[Developer Says] Remote filesystem in chrome OS

Recently there has been a big fuss about Chromebooks and how the Chrome OS will be folded into android. That is great news for users and even better news for hackers who can get a Linux laptop for as little as $135. Well, almost Linux. It turns out that one needs to jump through quite a few hoops to get to the core of the OS where you can actually use your computer like the baws that you are.

So one of the issues that the the Unix fan will encounter is the strange way local storage is handled. Actually in normal mode there is no obvious and direct way one can affect their filesystem. I will try to provide an introduction to some technical aspects of the Chrome OS while mounting a remote filesystem to your device the traditional way.

Be safe rather than sorry

Before we go on we need to make sure we are safe. Google has implemented a nice way of resetting your Chromebook device to a working state, no matter how hard you have screwed up (almost). To be able to do that you need a USB stick of 4G. In theory you could use 2G but that didn’t work for me. Plug your USB into your Chromebook and go to . Follow the instructions to turn your flash drive into a reset media.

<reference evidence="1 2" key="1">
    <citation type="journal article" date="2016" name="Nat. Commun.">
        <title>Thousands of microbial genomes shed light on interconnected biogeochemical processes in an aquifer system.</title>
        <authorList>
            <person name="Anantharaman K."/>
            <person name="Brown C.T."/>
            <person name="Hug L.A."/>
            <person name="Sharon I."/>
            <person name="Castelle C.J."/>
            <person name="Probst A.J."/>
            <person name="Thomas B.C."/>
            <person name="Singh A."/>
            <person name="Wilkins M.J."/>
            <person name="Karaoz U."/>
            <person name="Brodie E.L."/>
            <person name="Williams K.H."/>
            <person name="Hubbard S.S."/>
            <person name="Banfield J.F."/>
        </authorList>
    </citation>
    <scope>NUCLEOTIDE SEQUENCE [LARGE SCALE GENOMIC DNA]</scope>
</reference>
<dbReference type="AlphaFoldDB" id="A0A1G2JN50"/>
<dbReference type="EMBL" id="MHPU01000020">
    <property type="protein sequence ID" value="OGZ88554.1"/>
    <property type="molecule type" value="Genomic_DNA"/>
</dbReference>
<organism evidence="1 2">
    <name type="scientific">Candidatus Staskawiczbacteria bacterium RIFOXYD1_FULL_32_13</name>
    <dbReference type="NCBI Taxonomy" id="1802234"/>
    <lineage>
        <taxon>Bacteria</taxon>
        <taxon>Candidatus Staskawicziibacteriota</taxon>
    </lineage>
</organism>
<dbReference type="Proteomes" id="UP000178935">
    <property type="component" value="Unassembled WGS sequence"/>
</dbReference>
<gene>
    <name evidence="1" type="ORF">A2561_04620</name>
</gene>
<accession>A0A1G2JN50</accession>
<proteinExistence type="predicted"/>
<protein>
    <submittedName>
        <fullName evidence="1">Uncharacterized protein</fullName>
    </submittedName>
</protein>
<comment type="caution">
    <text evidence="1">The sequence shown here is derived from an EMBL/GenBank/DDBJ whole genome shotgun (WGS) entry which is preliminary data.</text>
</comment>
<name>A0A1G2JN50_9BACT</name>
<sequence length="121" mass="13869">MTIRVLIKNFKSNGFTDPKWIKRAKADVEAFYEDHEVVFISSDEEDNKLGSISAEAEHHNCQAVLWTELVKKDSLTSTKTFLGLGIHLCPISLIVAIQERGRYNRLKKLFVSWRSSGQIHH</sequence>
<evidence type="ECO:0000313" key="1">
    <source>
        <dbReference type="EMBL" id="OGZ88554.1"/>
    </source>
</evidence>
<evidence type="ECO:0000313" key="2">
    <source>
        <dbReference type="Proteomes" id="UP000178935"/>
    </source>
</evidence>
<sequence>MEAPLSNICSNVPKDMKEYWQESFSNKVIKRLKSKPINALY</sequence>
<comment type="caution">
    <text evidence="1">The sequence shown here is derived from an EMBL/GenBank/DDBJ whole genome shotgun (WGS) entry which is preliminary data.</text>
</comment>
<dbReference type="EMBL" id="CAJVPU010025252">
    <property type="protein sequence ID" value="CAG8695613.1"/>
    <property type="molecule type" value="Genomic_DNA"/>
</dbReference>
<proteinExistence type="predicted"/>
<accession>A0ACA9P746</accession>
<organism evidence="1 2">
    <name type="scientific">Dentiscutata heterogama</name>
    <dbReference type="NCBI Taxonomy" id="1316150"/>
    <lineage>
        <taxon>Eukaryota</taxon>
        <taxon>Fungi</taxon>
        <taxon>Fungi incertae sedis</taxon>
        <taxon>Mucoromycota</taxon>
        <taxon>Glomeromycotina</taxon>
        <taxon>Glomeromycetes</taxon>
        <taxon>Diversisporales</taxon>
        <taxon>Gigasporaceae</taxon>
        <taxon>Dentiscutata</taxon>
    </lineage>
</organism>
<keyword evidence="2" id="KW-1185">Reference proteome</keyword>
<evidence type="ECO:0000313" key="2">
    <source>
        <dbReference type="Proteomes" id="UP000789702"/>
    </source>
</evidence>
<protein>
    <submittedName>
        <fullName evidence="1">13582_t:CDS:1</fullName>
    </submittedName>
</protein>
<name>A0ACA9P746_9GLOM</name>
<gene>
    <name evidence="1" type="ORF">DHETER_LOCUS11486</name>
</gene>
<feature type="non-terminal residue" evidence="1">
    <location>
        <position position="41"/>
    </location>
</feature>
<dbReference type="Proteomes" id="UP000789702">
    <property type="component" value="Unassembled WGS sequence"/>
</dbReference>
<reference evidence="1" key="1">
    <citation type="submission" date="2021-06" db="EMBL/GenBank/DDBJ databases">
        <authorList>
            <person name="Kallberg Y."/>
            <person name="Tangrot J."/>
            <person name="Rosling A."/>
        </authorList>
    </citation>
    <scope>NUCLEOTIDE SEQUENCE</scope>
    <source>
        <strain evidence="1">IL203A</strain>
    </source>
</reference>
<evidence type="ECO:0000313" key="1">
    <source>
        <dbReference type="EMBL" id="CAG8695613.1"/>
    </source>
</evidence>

Now, if worse comes to worst, plug in your USB, press Esc+Refresh+Power and keep Esc+Refresh down until something happens. For details on how the whole boot process works see the boot flowchart.

Developer mode

The normal mode, that is the default for a Chromebook, is quite restrictive when it comes to hacking your Chromebook. You can do all sorts of stuff like browse Facebook or program arduinos, but no non-cloud stuff. That’s what developer mode is for. Skipping the details of what is going on, in practice the developer mode basically allows you to run a bash shell and also root access.

To boot in developer mode, hit Esc+Refresh+Power and keep Esc+Refresh down. Then hit Ctrl+D and confirm that you want to turn off OS verification. You will be presented with a screen warning you that OS verification is off. Hit Ctrl+Dagain and wait a while for the system to boot. The delay is not your system being slow but rather a security feature.

Black screen of bliss